Nikon Z 5 'Lean' test in FHD
Nikon Z 5 'Pop In and Out' test in FHD

For the 'Leaning Back and Forward' test, one tester sets themself up at a pre-arranged point, waits for three seconds before leaning towards the camera, holding that position for three seconds, then leaning backward, past the starting point, for another three seconds. The tester then returns to their starting position before repeating the process another two times, for a total of three repetitions. In the 'Popping in and Out' test, one tester sets themself up at a pre-arranged point relatively close to the camera for three seconds then ducks out of the frame for another three seconds, with this process being repeated a total of three times.

All these videos are then rendered and exported in DaVinci Resolve before being subjectively graded by the two testers using a pre-made evaluation chart, with both needing to arrive at a score they both agree on. Points are docked if the camera's autofocus system loses track of the subject, hunts for the subject, or acquires focus in a pulsating, jittery manner.

Object Tracking In FHD

What it is: The subjective score based on our analysis of the video above. The result is based on the smoothness, the stability, the reliability, and the speed of the autofocus.
When it matters: When you're looking for good autofocus when filming race cars or fast-moving objects.
Score distribution

The object tracking success rate test is used to monitor a camera's ability to maintain focus on a moving object that's approaching the camera head-on. To perform this test, the camera is positioned on a tripod with the screen at eye level. The autofocus system is set to continuous tracking mode. Videos are recorded in FHD at 30 fps. Shutter speed is kept at 1/60s.

Sensor Size Focal Length  Aperture
Full-Frame 50mm F5.0
APS-C/H 33-34mm F3.5
APS-C/H* 41mm F5.6
Micro 4/3 25mm F2.5
1" 18mm F1.8
1/2.3" 22mm F5
*This focal length and aperture is used if the lens can't achieve an aperture of F3.5

Focal length and aperture can vary depending on sensor size, with full-frame cameras using respective values of 50mm and F5.0 and APS-C cameras being set to 33-34mm and F3.5. This difference is meant to compensate for the fact that smaller camera sensors generate a deeper field of view when using the same aperture and focal length.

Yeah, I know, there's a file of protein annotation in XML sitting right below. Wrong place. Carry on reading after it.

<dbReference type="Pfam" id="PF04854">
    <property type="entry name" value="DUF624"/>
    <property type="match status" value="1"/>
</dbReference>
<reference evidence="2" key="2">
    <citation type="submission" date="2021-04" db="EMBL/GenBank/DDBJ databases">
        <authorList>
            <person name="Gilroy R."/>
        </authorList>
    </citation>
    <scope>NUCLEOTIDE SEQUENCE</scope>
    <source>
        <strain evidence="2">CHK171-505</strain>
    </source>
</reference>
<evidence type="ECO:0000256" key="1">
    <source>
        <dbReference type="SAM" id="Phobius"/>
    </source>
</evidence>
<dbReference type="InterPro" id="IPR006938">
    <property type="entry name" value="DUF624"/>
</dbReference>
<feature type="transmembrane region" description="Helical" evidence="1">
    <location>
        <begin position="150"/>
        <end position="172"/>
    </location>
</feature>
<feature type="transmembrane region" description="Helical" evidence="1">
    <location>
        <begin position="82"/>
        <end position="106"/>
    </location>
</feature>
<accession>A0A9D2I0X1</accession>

Canon EOS R object tracking test in FHD
Fujifilm X-T4 object tracking test in FHD
Nikon Z 5 object tracking test in FHD
Fujifilm X-T200 object tracking test in FHD

To test performance, a coffee mug is placed on a sliding rack at the minimum distance to which the camera can focus on it. The center point of the tripod the camera is mounted on sits 23 cm away from the mug's starting point. The mug is held still for three seconds, then pulled steadily away from the camera until it reaches the maximum travel of the sliding rack, which, for the sake of consistency in testing, is set 100 cm away from its starting point. The mug is held at this position for three seconds before being steadily pulled back toward the camera and being held still for three seconds. This test is repeated a total of three times. These videos are then rendered and exported in DaVinci Resolve before being subjectively graded by testers based on the smoothness, consistency, and speed of their autofocus system. Points are docked if the camera's autofocus system loses track of the subject, hunts for the subject, or acquires focus in a pulsating, jittery manner.

How To Get The Best Results

As mentioned previously, the type of autofocus system your camera uses isn't the only governing factor in overall performance. Lighting conditions and the type of lens you're using are also very important. If you're looking to get the best out of your camera's autofocus system, it's best to be in a well-lit environment and for you to be using a fairly modern lens that's in good working order.

Conclusion

While a camera's video autofocus system doesn't allow for the same degree of creative flexibility while recording compared to manually adjusting focus, if your main goal is to capture clear footage of subjects as fast as possible, having an effective and reliable autofocus system is crucial.